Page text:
Reality finally dawns on me when Mr. _____ (a friend’s father) gives me a hug and tells me that everything will be all right.  I finally have the confirmation I needed.  If nothing were wrong, he wouldn’t try so anxiously to reassure me; I had never seen him show any emotions before.  But now I’m not sure if I can handle the truth.  The clock, now deafening, mimics the unbearable inner pain trapped somewhere in the pit of my stomach.  At exactly 7:37:26 a nurse comes into the waiting room and announces that my father has indeed died.  Time stops as the laughter of my childhood deserts me and accompanies my father into the vast unknown.  I pull back from the beyond and search for security in the here and now.  I notice that the room, which was bursting with people, has become empty of all except my mother, sister, and me.  I look around, trying to soak in my surroundings, aware that I will later want to remember all of this.  The room seems so big, and I so small.  The three of us are in different parts of the room: my mother standing by the door rocking back and forth, my sister on the opposite side of the room – staring through a painting on the wall, and I sitting on a couch between the two of them.  I note this and decide that only later will I understand why they were so far apart – is this what life will be like?  I feel tired, very tired.  Tears begin to flow silently down my desolate cheeks.  Not of sorrow or remorse, these tears are present because they are expected of me.
            Before I leave the hospital that evening I am permitted to see my father, or rather, the remains of him.  The picture of his hard, unresponsive body lying on the cold metal table will stay with me forever.  While in the room, I remember that when he dropped me off at school that morning, I failed to say my customary “Bye, Daddy.  I love you.”  I try to push this haunting fact out of my mind by reminding myself that I need to concentrate on more pertinent things.  However, its persistence in being acknowledged amazes me.  Before I leave the sterile room, leaving my mother there alone, I whisper the neglected words – my goodbye.  The bitter silence of my soul has been broken at last.  I have spoken, and in doing so have challenged death itself.
            Though completely exhausted, I refuse the consolation of sleep that night.  As I sit alone in the overwhelming darkness of my room, my first thought is that this is merely a dream.  I keep looking out of the window, waiting for my father’s car to come up the street.  I even count the cars as they pass on the nearby National Road; I reach ninety before quitting.  Ninety.  I suddenly speak aloud, breaking the silence of denial. “I’m wasting my time.  This is real: this is my life.  I need to just live it.”
            I spend the remaining night hours sitting in the windowsill, thinking.  My actions will be most beneficial if I figure out how everyone else will react, and assume my role accordingly.  Before morning comes, I decide to go on with life, while picking up added responsibility at home.  My sister will become bitter and use this as another justification for her rebellion.  There are no sons, no adult children.  It is up to me to be ‘the man of the house’. 
            My mother tries to cling to some sort of normalcy in the midst of all this chaos.  I do my best to help her and try to become responsible for as much as I can at home.  I attempt to take on the responsibility for much of the decision-making, even delineating the rules that my elder sister should obey since in her grief she seems determined not to follow the "house rules."  This child has been self-elevated to a pseudo-adult trapped in the body of a child.  The suffocating child within – screaming and longing for expression – is self-repressed for the survival of the ‘family’.
            My transition into adulthood indeed proves arduous.  It gradually becomes difficult, many times nearly impossible, for me to relate to my once close friends.  I now know and have experienced so much, that it forms a chasm between us.  People either see my outward child appearance and fail to see the near-adult within, or see the adult characteristics and overlook the child.  It would be a full seven years before I once again genuinely laugh with friends.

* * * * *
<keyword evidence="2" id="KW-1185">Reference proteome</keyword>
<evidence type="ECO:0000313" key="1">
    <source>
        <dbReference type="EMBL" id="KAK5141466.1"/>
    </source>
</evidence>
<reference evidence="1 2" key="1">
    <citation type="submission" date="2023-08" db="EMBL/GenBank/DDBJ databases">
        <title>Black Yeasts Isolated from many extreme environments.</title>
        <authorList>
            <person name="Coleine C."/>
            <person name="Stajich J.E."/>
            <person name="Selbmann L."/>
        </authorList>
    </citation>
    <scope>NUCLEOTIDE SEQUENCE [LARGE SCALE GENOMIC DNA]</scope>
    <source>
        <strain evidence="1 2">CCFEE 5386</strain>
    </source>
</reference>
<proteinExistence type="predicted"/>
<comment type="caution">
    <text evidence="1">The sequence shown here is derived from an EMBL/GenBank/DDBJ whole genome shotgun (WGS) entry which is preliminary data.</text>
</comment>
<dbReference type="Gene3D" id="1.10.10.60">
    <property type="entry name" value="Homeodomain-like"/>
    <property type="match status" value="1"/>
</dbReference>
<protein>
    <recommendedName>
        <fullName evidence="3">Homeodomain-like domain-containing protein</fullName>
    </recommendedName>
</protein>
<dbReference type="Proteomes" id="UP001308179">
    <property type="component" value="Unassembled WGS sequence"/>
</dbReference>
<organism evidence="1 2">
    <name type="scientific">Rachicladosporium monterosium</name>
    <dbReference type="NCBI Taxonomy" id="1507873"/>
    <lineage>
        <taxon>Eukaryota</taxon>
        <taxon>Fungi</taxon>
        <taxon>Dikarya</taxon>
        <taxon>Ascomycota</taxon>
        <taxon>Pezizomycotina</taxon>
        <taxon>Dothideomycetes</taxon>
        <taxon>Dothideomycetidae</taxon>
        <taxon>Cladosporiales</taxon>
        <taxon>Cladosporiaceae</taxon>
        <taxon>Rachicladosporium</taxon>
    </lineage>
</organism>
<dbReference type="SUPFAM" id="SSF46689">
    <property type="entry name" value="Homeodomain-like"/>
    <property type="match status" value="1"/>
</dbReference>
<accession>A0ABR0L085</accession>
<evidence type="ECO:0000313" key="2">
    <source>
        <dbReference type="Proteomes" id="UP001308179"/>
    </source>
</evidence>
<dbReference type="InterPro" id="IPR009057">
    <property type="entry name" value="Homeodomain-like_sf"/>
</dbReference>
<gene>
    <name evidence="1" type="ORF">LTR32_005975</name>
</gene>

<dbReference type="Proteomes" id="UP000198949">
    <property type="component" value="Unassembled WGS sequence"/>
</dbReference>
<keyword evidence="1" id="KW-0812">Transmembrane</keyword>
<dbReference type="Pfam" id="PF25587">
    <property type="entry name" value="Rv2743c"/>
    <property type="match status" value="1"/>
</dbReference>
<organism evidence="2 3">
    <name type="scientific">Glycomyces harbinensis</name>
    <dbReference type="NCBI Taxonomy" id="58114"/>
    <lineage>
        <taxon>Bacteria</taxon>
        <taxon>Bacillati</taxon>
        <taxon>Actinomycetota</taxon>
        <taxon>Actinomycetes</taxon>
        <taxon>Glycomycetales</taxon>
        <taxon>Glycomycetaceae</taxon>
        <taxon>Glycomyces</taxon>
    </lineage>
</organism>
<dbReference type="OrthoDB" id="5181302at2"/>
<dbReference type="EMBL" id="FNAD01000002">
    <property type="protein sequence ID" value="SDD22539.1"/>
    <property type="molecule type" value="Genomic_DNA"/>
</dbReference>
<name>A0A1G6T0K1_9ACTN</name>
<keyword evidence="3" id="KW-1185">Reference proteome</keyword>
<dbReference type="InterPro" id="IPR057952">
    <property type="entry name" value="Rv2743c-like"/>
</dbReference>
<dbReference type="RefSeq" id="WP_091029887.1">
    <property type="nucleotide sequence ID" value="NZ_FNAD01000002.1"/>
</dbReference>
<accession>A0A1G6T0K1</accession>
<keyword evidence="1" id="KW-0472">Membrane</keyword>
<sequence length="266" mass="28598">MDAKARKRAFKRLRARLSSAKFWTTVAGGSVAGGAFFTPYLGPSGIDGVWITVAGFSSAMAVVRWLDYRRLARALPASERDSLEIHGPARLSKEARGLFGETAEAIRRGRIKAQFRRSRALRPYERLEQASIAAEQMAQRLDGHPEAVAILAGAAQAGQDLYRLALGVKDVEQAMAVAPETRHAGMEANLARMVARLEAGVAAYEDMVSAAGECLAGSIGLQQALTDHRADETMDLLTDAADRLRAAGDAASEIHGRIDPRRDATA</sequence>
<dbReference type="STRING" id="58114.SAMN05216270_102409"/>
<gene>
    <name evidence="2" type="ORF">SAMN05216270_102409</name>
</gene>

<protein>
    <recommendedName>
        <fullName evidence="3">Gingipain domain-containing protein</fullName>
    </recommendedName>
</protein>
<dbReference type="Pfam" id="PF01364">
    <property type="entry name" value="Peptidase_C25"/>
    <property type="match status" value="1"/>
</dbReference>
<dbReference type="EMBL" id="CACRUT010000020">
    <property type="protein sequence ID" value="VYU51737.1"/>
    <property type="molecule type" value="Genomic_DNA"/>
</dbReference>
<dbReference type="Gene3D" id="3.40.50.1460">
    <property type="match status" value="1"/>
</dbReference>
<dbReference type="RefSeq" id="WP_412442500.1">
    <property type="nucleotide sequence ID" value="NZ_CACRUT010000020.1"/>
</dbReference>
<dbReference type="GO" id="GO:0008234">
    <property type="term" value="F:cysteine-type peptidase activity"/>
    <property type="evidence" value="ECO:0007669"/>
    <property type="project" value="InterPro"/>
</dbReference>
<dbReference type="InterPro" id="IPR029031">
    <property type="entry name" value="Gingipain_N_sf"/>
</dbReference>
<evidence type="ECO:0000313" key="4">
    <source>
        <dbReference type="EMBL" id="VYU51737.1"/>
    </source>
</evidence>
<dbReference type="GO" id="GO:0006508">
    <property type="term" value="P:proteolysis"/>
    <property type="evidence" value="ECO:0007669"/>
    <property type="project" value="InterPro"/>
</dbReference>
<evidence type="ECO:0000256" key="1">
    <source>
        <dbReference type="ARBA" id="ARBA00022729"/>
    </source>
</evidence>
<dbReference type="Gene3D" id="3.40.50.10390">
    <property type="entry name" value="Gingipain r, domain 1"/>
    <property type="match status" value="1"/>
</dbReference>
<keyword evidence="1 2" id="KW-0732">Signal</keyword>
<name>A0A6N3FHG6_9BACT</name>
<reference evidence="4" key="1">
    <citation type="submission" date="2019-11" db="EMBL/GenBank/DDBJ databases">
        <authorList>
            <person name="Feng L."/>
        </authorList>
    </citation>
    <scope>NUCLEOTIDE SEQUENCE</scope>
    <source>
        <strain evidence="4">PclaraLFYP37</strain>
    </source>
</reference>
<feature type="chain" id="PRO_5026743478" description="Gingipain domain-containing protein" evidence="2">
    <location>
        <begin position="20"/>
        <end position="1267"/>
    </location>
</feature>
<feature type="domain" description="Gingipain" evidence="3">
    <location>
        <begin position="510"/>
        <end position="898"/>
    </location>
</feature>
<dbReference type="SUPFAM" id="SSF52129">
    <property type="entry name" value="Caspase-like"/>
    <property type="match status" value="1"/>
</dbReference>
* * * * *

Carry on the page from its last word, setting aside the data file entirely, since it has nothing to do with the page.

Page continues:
How does this metamorphosis finally occur?  I myself don’t even know entirely for sure.  But I do know that I first noticed its completion upon attaining full independence.  Perhaps utter exhaustion from the struggle forced the child to surrender to the competing adult.  Maybe the how and why don’t matter.  Adulthood has been achieved.  I have dealt with the past, and am ready to go on with my life.
            An adult of twenty sits on the floor in her almost quiet apartment.  The only sounds heard are those of her pencil on paper as she writes, and the ticking clock on the desk. 

May 3, 1990

My life changed forever on the evening of May 3, 1990.  I was ten years old.  My father was playing racquetball. He went to return a serve, and collapsed on the floor.  Dead.  It was not a heart attack.  It was not a stroke.  He simply DIED.  They say it was a "cardiac arrest" - his heart just stopped beating and he was dead.  It was instantaneous.  It was painless.  There was no time for him to "contemplate his eternity." There was no time to "make his peace" with loved-ones.  One minute he was living, and the next moment he was face-to-face with his Maker.

Grief, however, is NOT instantaneous.  It's more like this ...

I've had to "deal with" my father's death several times during my life.  ... I had to deal with it that first evening at the hospital, when I came to grips that HE really wasn't in that motionless body anymore.  ... I had to deal with it the next morning, when I was in denial, and sneaked behind my mother's back and had a neighbor drive me to school. ... I had to deal with it a year or so later when a loving teacher took me aside and talked with me about how I needed to make a choice - either continue to use his death as an excuse (not to do well in school, not to participate in extra-curriculars, to just sit by and watch life pass me by) or to use it as a stepping stone and grow from the experience. ... I had to deal with it at family reunions when his presence was sorely missed. ... I had to deal with it when as a teenager my mother and I would disagree and in my anger I was convinced that HE would have let me do such-and-such (in all reality, he wouldn't have, though). ... I had to deal with it at my wedding, when he wasn't there to walk me down the aisle. ... I had to deal with it during my first pregnancy, when he wasn't there to tell me how excited he was - or to say what an adorable grandson he had - and that he was so proud.

I accepted his death years ago.  I have no idea when, it just slowly happened, maybe 10-15 years ago?  I don't know. I've accepted his death.  But I still miss him, and think of him, and periodically wonder if he'd be proud of how I'm turning out.  Of course, I'm glad he's not here to have gone through the pain of a daughter who's diagnosed with a terminal illness.

Today marks 20 years since his death.  And today I remember him.  Today I thank God for giving me a godly father, who wasn't perfect (by a long shot), but who sincerely TRIED.  And because of my father, I have married a godly man, who isn't perfect (by a long shot), but who sincerely tries.  Thank you, God, for my Daddy.